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Photo by Virklund Sport

Frederiksbjerg School recently won the annual ‘Building of the Year’ award in the open category from the Danish building industry.

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Photo by Fotografhuset

Partner and architect at Henning Larsen Architects Peer Teglgaard Jeppesen (left) and architect Margrete Grøn.

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Photo by Virklund Sport

Organic wall bars at Frederiksbjerg School in Aarhus.

Published
08.12.2016

The Danish architectural firm Henning Larsen Architects has designed the first new school built in the centre of Denmark’s second largest city, Aarhus, in approximately the last 100 years. The school design is meant to help move pupils in more than one sense, while at the same time focusing on aspects such as the use of a human scale and dynamic spaces.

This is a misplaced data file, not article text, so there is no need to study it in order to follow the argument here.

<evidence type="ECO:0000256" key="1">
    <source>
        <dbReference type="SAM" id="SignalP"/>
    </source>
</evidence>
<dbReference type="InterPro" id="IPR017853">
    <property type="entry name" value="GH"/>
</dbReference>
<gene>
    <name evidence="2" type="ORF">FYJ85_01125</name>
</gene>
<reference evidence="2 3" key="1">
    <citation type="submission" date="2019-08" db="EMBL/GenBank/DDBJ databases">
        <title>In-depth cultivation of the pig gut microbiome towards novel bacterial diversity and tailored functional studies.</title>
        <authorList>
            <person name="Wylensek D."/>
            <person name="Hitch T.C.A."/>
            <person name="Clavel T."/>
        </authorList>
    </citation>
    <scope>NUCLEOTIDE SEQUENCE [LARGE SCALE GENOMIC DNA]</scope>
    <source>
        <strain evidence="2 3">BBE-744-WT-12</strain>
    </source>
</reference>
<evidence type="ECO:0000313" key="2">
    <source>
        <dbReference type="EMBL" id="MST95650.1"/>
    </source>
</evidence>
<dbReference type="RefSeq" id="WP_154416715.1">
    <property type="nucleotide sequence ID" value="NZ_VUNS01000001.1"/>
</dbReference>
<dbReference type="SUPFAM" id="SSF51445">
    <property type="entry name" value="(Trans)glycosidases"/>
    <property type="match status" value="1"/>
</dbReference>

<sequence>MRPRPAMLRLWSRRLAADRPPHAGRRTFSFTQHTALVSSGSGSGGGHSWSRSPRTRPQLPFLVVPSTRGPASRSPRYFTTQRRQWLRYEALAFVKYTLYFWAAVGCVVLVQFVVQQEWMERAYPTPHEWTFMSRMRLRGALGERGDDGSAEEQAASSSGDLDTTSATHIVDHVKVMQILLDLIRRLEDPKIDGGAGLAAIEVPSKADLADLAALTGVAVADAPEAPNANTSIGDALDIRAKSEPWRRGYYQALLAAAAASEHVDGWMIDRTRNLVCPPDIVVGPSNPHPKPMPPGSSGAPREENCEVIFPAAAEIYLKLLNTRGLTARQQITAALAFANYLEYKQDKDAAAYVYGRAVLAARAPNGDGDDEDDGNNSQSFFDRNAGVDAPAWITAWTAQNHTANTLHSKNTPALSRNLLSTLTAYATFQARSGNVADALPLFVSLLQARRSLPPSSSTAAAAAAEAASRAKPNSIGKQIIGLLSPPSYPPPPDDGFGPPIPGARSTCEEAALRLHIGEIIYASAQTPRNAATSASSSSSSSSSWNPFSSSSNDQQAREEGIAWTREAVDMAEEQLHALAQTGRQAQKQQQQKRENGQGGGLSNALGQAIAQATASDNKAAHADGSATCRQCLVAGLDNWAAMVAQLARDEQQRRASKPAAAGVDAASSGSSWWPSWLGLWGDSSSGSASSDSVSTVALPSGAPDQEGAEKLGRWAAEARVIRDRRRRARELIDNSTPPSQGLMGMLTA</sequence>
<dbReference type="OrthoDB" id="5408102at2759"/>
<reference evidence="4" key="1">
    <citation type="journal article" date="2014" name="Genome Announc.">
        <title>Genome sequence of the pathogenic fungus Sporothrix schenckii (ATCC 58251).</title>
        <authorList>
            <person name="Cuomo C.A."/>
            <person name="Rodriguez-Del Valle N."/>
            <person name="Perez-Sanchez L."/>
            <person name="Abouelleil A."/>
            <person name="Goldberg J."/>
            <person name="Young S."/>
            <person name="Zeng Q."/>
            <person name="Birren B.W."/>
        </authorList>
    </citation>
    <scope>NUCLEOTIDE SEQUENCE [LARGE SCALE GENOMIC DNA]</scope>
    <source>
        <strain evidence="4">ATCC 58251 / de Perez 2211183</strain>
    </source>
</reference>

Think of climbing walls, ninja trails, raceways, twisters, swings and 100 other ways to move on.

Do you imagine a playground in front of you?

Here, it’s not quite the case. The above actually describes the footpaths and public area at Frederiksbjerg School in Aarhus, which are designed to make the trip from classroom to classroom more fun and more active.

“Good learning requires consistency between both the physical space and its organization and teaching practices; this has been well documented through research. The architecture at Frederiksbjerg School is therefore organized around an atrium, so you move from the large atrium, to medium-sized clusters and then into your own, confident classroom”, says Partner and Architect at Henning Larsen Architects Peer Teglgaard Jeppesen.

The 900 pupils at the new Henning Larsen Architects-designed school are welcomed into a 15,000 square metre school. Here, movement is a cornerstone, and in connection with the centre atrium, the pupils will find shared practical rooms, laboratories and learning kitchens.

In October 2016, the school won an award for ‘School of the Year’ at Nohrcon’s ‘Conference on the learning and school of the future’. The jury highlighted in particular that the architecture meets the demands of the new Danish school reform, which requires more movement both indoor and outdoor. The mayor of Aarhus, Jacob Bundsgaard, praised the project for being a unique school and environment for children, where functionality and architecture fuses beautifully with the surrounding urban space.